* Euro zone business growth halts, German activity shrinks
* Money markets raise bets of further stimulus
* Banks lead losses; trade worries push miners, autos lower
* Commerzbank slides after Moody’s slams restructuring plan
* TUI, EasyJet jump after Thomas Cook collapse (Adds comment, updates to close)
By Susan Mathew
Sept 23 (Reuters) - Euro zone stock markets clocked their worst day in one month on Monday after dismal business activity readings from across the currency bloc deepened fears of a looming recession and suggested more stimulus was required.
After logging five straight weeks of gains, euro zone stocks slipped 1% as surveys showed growth in services and manufacturing in the region stalled in September. As a result, bets on rate cuts accelerated in euro zone money markets.
Germany’s DAX index fell 1% to post its biggest one-day fall since Aug 23 as the latest purchasing managers numbers showed its manufacturing sector sinking deeper into recession.
“If nothing else, the readings... all but guarantee that ECB stimulus efforts will expand and be sustained,” said Ken Odeluga, a market analyst at City Index. “How effective they may be is another question entirely.”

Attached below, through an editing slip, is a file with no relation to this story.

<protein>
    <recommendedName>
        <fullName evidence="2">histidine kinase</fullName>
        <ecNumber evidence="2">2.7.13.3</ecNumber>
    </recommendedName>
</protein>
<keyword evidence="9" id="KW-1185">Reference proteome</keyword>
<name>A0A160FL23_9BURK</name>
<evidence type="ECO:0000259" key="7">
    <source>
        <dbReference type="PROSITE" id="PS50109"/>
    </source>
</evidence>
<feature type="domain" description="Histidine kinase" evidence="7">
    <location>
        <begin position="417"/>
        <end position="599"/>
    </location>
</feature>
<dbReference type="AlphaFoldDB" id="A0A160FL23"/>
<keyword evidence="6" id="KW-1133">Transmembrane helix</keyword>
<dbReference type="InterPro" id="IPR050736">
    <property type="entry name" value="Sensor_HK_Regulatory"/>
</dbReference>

European Central Bank chief Mario Draghi said the data justified the bank’s indefinite stimulus promised earlier this month and reiterated his call on governments to step up their efforts as monetary policy can only prop up domestic confidence.
Banks were the worst hit, with the eurozone banking index slumping 2.8. This included a 7.5% slump in Commerzbank after Moody’s said the German bank’s restructuring plan is negative for its credit rating.
The broader pan-European index that includes stocks outside the euro zone slipped 0.8%, breaking three sessions of gains.
Persistent concerns over U.S.-China trade tensions were also a reason for investors to jettison stocks and move to the safety of bonds. Market participants are still unconvinced that a trade deal between the two countries is likely anytime soon.
U.S. and Chinese officials described the deputy-level trade talks last week as being “constructive” and “productive”, but this came after a Chinese agriculture delegation canceled a visit to U.S. farms in Montana on Friday.
“What we’d like to see is concrete progress and that is the thing we’re lacking,” said IG Markets analyst Chris Beauchamp.
Trade-reliant sectors such as mining, auto and parts and technology were among the biggest decliners, losing at least 1.7% each.
Shares of TUI jumped 7.2 to top the STOXX 600 and EasyJet followed on expectations their businesses will benefit from the collapse of British rival Thomas Cook.
These moves, along with a drop in the pound, helped limit losses on London’s FTSE 100 to 0.3%. (Reporting by Shreyashi Sanyal, Sruthi Shankar and Susan Mathew in Bengaluru; Editing by Patrick Graham and Dan Grebler)